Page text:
The Virulence Reduction Act appears to explain why myxoma viruses have become less lethal in Australia – and why they are harmless in Brazil. Viruses have been evolving in South American cotton rabbits for much longer, to the point where they did not cause any disease at all.

But evolutionary biologists have begun to question the law’s logic in recent decades. Moderate growth may be the best strategy for some pathogens, but it is not the only one. “There are forces that can push the ferocity in the other direction,” said Dr. Katzurkis.

Dr. Reed decided to revisit the myxoma virus saga when he started his lab in Pennsylvania in 2008. “I knew it as a textbook case,” he said. “I started thinking, ‘Well, what’s going to happen next? “

No one has systematically studied myxoma virus after Dr. Wiener discontinued it in the 1960s. (He had good reason to abandon her, as he moved on to help eliminate smallpox.)

Dr. Reed arranged for Dr. Viner’s samples to be shipped to Pennsylvania, and he and his colleagues tracked more samples of fresh myxoma. The researchers sequenced the viruses’ DNA – something Dr. Viner couldn’t do – and conducted studies of infection in lab rabbits.

When they tested viral strains of the 1950s, they found they were less lethal than the initial virus, confirming Dr. Wiener’s findings. The mortality rate remained relatively low during the 1990s.

But then, things changed.

Newer viral strains killed more lab rabbits. And they often did it in a new way: by shutting down the animals’ immune systems. Rabbit gut bacteria, which are usually harmless, multiply and cause fatal infections.

“It was really scary when we first saw it,” Dr. Reed said.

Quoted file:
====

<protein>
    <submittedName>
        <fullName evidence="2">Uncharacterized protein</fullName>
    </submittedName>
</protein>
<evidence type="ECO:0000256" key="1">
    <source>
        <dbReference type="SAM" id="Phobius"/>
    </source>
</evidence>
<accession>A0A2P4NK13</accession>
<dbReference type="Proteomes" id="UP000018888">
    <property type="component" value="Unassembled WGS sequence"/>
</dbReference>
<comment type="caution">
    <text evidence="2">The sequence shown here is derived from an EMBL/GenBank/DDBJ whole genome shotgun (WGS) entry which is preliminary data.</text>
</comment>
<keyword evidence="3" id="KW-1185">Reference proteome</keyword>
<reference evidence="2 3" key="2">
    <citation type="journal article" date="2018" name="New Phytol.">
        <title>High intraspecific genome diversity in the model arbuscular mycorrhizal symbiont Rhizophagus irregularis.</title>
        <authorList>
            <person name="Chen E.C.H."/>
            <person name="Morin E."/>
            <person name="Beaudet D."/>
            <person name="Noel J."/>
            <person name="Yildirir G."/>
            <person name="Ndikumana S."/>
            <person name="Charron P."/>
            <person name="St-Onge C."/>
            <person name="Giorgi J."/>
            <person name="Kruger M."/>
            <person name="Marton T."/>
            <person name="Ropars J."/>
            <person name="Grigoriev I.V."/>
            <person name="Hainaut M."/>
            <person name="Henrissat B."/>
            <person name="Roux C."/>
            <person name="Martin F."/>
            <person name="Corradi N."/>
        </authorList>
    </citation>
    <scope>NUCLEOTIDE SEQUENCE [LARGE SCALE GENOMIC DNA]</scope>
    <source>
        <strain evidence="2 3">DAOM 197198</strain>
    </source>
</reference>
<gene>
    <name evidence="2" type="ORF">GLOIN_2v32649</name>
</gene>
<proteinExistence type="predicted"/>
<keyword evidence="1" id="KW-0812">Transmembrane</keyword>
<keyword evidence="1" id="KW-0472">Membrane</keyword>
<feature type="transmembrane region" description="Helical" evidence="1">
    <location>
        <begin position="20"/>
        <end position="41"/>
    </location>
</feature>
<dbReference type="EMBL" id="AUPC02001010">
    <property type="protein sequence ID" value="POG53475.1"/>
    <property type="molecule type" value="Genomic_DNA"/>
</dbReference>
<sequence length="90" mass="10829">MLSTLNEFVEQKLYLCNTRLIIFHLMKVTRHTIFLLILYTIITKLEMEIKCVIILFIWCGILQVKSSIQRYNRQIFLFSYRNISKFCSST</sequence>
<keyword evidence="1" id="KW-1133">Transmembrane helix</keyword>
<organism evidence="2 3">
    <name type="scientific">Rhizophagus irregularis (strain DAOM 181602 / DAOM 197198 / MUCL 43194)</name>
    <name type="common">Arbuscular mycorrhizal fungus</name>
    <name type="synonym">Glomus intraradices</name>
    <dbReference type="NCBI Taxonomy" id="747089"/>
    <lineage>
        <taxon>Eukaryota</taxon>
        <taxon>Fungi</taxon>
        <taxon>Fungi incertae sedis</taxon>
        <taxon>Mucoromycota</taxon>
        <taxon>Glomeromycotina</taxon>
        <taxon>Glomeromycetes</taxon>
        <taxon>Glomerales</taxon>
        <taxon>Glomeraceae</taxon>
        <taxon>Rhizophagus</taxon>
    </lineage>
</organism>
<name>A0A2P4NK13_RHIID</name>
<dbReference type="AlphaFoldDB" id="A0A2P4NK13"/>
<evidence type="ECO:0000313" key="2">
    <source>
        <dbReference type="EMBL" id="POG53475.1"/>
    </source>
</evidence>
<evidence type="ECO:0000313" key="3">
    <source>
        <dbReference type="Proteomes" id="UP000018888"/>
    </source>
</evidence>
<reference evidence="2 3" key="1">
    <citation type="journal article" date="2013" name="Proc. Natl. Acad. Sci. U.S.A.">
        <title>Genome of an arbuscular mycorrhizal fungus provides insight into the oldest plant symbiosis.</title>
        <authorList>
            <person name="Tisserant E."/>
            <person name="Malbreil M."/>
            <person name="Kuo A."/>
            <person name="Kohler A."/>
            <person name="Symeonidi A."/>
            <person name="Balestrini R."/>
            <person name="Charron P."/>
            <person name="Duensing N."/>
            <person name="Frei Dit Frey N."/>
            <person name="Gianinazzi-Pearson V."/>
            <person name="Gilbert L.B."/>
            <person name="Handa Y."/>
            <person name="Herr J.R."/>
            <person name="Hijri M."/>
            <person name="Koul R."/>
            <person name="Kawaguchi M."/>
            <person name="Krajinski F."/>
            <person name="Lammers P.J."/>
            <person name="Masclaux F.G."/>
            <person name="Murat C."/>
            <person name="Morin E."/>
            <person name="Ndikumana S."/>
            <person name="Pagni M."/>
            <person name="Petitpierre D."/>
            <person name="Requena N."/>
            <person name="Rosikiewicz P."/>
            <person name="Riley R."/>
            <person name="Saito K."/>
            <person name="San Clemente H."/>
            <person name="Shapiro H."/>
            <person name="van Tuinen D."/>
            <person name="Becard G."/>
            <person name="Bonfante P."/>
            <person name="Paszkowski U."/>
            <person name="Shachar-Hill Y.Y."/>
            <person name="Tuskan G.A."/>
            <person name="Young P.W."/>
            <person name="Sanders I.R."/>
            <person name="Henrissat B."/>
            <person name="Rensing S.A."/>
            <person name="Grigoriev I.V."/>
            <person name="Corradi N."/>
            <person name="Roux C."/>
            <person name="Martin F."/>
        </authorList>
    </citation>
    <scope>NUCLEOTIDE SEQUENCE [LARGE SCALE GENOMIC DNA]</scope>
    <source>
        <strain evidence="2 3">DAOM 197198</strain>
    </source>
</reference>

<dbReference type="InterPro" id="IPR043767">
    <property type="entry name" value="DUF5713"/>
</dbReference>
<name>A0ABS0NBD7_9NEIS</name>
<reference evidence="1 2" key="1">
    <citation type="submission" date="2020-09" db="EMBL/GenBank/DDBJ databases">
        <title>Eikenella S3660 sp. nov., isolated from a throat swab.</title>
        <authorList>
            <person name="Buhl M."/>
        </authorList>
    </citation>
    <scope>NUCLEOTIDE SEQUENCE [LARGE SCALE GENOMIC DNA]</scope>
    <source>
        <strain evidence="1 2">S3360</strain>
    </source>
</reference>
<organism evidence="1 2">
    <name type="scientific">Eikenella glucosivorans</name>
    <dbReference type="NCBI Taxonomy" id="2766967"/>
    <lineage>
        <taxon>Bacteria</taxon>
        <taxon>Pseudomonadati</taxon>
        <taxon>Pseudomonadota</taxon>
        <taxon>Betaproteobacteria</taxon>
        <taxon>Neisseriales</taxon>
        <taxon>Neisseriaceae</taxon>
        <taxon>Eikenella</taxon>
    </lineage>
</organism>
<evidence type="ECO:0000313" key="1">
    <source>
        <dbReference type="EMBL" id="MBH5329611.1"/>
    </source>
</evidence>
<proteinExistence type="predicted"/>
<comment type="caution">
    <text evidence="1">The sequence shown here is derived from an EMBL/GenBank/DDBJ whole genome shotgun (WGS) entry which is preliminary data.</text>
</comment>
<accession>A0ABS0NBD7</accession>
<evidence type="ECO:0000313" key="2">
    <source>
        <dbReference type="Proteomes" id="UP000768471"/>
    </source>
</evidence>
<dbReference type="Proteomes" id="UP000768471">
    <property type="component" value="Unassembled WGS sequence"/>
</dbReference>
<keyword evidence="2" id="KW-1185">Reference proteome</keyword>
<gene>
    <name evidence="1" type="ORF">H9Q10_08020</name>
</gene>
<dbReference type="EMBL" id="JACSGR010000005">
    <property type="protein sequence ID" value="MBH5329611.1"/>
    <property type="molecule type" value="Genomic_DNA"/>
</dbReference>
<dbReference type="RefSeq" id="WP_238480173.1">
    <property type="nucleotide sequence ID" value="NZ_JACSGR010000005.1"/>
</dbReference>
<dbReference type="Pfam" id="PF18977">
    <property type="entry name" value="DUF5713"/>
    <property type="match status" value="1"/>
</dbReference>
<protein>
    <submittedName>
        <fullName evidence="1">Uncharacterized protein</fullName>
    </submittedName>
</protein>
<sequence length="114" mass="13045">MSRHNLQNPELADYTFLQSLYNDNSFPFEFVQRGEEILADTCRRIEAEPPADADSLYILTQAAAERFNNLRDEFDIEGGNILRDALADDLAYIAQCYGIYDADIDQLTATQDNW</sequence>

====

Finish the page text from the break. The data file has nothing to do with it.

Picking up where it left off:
Strangely enough, the wild rabbits of Australia did not suffer the horrific fate of Dr. Reed’s laboratory animals. He and his colleagues suspect that the new adaptation of viruses was a response to stronger defenses in rabbits. studies revealed that Australian rabbits have acquired new mutations in genes involved in the first line of defense against disease, known as innate immunity.

Because rabbits have developed stronger innate immunity, Dr. Reed and colleagues suspect that natural selection, in turn, favors viruses that can overcome this defense. This evolutionary arms race wiped out the advantage that hares had for a while. But these viruses have been shown to be worse against rabbits that have not developed this resistance, such as those in Dr. Reed’s lab.

The arms race is still unfolding. Nearly a decade ago, a new strain of myxoma virus appeared in southeastern Australia. This branch, nicknamed Lineage C, is developing much faster than other lineages.

Infection experiments indicate that the new mutations allow Lineage C to do a better job of transmitting from one host to another, according to the latest study by Dr. Reed and colleagues, which has not yet been published in a scientific journal. Many infected rabbits display a strange form of myxoma, which leads to massive swellings in their eyes and ears. It is precisely these places where mosquitoes like to drink blood – and where viruses have a better chance of reaching a new host.

Virologists see some important lessons that myxoma virus can provide as the world grapples with the Covid pandemic. Both diseases are affected not only by the genetic makeup of the virus, but by the defenses of its host.

As the pandemic continues its third year, people are more protected than ever thanks to immunity developed from vaccines and infections.

But the coronavirus, like myxomatosis, was not on an inevitable path to moderation.

The delta variant, which spiked in the US last fall, was more deadly than the original version of the virus. Delta was replaced by Omicron, causing less serious illness for the average person. But virologists at the University of Tokyo have done it experiments This suggests that the Omicron variant is evolving into more severe forms.

“We don’t know what the next step in evolution will be,” Dr. Katzorkis warned. “This chapter of the path of ferocity evolution has yet to be written.”